Amazon proved to be quite the tease earlier this week when the company finally announced that it had actually chosen two sites for a second HQ, splitting the workforce and resources evenly between Long Island City, New York, and Arlington, Virginia, a suburb of Washington DC.
Both the lucky locales are seen as ripe for redevelopment and both are handily within short distance of major transport hubs (both are on the East Coast too, which may yet prompt a few dark mutters).
New York has long wanted to up its techie credentials, while the Crystal City area of Arlington has been keen to fill a significant employment hole left when federal government employees upped sticks and moved elsewhere in the late 1980s. It’s also pretty convenient for one Jeff Bezos, who owns a sprawling home set in a former textile museum just over the Potomac River in the nation’s capital.
With Seattle staying in place as the main centre of operations for the online retail company, Amazon are claiming that the two new locations will reap the benefits of a $5 billion (£3.8bn) investment and the creation of 50,000 new jobs.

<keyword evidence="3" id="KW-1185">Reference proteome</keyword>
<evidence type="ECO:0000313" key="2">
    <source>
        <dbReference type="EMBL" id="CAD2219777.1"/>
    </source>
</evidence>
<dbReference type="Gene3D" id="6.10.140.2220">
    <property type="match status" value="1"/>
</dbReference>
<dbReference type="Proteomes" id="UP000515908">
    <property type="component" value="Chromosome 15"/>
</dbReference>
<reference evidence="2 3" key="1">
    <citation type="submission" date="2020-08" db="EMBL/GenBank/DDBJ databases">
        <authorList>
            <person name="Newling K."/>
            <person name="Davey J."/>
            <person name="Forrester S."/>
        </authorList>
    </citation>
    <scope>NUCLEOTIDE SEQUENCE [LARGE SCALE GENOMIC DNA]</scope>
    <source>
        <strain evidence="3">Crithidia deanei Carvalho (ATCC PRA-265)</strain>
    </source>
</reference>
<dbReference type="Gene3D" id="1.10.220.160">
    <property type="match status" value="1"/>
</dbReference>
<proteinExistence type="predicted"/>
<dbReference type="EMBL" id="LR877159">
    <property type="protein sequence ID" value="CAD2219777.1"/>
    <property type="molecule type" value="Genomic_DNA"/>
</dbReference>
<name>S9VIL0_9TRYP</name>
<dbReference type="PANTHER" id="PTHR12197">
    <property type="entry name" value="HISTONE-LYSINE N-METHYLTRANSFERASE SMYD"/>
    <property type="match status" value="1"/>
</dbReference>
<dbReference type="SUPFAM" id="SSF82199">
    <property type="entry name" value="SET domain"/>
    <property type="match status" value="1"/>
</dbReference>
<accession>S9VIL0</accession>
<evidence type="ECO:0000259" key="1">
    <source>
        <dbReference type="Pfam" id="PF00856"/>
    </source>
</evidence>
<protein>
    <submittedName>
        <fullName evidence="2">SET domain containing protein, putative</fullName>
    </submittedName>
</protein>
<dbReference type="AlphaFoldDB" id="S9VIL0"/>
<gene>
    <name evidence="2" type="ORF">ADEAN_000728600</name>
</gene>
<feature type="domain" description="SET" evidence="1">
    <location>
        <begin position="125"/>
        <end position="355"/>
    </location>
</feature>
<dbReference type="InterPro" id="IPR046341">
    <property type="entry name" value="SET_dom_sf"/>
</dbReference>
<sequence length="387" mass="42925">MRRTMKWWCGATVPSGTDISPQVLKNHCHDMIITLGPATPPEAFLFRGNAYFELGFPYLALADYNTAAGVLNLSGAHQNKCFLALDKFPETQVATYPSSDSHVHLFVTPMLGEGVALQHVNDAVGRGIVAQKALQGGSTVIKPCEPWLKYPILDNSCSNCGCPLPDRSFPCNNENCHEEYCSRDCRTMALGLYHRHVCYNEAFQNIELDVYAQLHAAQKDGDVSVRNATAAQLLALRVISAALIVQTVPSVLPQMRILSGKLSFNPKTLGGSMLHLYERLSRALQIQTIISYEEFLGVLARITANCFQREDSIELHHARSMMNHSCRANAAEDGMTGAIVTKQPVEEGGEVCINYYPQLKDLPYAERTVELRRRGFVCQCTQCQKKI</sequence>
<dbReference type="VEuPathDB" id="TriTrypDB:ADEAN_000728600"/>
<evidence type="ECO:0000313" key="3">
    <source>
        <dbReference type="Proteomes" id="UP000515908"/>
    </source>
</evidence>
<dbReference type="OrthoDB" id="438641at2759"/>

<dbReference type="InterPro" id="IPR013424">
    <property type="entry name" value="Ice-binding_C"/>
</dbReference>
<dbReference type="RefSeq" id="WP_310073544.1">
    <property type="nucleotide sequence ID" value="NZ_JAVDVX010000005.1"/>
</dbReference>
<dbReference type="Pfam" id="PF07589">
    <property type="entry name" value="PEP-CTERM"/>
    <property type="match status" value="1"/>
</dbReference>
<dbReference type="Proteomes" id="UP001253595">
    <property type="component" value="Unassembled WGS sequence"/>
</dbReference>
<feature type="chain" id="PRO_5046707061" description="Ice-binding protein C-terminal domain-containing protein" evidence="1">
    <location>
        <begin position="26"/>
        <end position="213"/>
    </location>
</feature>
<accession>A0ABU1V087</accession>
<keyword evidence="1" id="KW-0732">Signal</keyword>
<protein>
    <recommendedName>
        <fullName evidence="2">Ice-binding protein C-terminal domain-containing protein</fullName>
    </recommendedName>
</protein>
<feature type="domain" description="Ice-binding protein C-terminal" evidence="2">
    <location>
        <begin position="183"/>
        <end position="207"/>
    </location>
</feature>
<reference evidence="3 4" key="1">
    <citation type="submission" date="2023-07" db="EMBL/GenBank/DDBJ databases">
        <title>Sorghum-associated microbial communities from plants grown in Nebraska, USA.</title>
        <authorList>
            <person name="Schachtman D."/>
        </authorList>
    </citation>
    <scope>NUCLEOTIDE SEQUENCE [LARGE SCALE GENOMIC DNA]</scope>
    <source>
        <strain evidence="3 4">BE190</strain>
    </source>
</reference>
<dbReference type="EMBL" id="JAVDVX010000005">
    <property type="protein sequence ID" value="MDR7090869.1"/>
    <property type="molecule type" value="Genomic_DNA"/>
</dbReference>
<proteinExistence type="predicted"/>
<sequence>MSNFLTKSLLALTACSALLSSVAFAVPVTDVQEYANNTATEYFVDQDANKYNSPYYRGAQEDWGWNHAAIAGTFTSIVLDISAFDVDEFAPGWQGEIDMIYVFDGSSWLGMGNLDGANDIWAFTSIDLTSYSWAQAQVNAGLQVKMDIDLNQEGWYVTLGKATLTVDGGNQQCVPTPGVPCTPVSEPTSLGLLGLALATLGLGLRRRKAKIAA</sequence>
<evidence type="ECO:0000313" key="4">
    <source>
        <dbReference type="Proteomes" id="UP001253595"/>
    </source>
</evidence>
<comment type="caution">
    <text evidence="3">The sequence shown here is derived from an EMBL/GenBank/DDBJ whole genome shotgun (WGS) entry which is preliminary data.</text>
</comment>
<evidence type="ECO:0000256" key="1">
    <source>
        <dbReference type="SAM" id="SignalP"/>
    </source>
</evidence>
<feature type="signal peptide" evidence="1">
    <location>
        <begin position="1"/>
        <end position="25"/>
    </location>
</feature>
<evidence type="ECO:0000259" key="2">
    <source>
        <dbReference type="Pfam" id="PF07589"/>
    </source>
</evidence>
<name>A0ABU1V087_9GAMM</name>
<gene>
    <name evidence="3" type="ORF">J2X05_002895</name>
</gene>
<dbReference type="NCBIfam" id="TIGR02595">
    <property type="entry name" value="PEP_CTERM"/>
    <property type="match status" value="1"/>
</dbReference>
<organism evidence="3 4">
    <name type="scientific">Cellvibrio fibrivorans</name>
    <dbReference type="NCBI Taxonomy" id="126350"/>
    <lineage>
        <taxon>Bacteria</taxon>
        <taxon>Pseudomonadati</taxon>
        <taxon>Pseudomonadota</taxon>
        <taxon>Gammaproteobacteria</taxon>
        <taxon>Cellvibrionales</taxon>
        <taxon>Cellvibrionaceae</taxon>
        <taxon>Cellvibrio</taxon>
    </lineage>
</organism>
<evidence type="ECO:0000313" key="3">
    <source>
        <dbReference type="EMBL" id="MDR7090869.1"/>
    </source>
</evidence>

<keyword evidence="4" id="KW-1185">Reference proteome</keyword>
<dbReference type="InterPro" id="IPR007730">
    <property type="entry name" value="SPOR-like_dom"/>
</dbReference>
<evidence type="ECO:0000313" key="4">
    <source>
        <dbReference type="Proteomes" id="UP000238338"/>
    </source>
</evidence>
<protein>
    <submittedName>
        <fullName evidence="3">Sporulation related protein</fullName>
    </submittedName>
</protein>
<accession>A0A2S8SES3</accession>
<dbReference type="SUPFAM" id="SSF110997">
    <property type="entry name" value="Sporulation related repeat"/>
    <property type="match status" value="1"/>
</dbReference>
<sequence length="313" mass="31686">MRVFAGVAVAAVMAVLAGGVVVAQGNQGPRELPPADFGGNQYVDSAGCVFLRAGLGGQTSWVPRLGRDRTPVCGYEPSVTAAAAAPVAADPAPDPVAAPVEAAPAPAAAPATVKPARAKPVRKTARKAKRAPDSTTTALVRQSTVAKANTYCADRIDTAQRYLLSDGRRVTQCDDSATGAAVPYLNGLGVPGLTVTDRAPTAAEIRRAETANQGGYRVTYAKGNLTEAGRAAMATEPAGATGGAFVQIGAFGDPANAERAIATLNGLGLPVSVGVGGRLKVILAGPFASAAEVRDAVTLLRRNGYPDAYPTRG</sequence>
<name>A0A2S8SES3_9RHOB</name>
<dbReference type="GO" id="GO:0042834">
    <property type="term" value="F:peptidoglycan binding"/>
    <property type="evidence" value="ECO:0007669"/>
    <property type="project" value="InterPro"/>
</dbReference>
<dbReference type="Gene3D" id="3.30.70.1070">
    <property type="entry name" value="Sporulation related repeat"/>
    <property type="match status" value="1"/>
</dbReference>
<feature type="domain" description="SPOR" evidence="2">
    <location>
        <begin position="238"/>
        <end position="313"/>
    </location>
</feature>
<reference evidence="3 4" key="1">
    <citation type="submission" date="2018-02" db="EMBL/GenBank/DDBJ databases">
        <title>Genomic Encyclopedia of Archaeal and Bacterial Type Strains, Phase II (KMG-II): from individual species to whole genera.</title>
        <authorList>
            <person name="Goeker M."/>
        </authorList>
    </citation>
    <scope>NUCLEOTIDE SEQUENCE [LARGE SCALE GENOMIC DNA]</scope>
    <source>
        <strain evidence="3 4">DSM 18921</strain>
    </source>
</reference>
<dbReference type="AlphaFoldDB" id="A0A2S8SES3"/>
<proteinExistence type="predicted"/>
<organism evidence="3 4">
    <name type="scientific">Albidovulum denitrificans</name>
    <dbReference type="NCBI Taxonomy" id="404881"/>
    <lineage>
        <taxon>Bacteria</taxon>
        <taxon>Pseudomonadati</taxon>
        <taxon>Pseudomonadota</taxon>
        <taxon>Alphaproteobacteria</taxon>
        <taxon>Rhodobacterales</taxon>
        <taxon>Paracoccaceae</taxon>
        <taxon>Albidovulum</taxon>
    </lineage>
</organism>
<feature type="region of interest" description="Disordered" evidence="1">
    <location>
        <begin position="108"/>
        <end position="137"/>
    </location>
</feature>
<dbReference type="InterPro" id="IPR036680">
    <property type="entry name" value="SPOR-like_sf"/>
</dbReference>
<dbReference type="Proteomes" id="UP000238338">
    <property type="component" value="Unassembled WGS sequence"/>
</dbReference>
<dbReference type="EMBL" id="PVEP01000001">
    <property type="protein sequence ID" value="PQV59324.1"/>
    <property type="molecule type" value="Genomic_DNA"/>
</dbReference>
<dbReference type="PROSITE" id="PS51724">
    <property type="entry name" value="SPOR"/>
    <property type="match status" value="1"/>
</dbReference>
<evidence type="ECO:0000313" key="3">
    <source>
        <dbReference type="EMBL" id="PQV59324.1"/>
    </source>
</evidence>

According to a report in the Wall Street Journal, interest in buying up property in Long Island City, across the East River from Manhattan in the oft-overlooked borough of Queens, was hitting fever pitch before the announcement was even made official.
A new condominium development was deluged with interest as rumours began to circulate that Amazon was in a New York state of mind. One agent even claimed to have sold 20 apartments unseen via text messages.
The people of Crystal City are bracing themselves – or perhaps hoping – for a similar real estate boom, though a plan by developers to rebrand the neighbourhood National Landing has been met with some bemusement. Apparently New Yorkers have already unofficially dubbed Long Island City the Amazon Basin.
The hope is that both areas will quickly see signs of revitalisation, not just from Amazon, but also via a knock-on effect that brings in other high-profile names, giving their respective economies a substantial boost.
Certainly in Long Island City’s Queensbridge Houses, the largest public housing development in North America, some of the locals are looking forward to greeting their new neighbours.
‘Not everyone here has a PhD, but anyone eager to work should be able to get a job,’ enthused one resident to the New York Times. ‘It can’t be nothing but a plus.’
Amazon announced this week that its long-awaited second HQ would be split between Long Island City and Crystal City